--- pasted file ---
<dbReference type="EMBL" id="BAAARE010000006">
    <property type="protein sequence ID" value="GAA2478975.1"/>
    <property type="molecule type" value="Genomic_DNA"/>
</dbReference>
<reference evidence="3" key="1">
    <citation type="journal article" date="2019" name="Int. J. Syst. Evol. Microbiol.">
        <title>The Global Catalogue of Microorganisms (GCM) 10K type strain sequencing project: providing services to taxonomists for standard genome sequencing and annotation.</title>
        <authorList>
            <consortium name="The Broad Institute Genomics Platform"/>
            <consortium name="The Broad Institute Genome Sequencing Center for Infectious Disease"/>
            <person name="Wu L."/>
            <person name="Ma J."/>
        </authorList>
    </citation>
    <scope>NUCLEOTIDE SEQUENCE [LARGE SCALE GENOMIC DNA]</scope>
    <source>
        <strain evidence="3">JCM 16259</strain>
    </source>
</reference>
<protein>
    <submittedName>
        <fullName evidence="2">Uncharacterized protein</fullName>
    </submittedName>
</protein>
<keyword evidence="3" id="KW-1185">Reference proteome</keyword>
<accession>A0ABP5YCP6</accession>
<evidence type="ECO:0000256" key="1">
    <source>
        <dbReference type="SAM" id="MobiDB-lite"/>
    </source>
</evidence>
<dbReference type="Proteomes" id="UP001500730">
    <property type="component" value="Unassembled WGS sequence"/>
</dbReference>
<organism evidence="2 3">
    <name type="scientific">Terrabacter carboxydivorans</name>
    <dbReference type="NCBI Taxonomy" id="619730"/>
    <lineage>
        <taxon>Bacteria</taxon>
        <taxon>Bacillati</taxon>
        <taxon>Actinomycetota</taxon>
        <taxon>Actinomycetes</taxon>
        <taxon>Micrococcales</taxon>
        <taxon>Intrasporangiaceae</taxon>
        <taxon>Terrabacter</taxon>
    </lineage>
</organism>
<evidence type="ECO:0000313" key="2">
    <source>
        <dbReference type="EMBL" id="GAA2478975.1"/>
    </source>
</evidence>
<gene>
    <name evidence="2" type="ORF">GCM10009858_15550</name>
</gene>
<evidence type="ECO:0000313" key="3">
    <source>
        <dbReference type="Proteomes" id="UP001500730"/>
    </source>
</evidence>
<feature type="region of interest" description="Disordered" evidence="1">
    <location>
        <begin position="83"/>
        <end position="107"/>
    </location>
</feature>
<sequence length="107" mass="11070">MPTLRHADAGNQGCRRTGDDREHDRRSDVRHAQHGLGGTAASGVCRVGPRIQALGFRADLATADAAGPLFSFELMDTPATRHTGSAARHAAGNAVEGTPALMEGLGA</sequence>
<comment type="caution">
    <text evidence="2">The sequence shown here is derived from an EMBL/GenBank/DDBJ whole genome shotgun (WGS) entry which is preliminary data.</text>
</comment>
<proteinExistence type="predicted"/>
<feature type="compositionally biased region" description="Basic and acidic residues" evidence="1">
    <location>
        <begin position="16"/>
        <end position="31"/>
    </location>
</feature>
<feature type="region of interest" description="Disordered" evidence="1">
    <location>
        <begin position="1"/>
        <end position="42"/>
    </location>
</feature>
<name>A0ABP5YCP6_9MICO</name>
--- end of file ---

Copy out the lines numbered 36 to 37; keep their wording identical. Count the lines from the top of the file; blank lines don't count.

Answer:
    <name type="scientific">Terrabacter carboxydivorans</name>
    <dbReference type="NCBI Taxonomy" id="619730"/>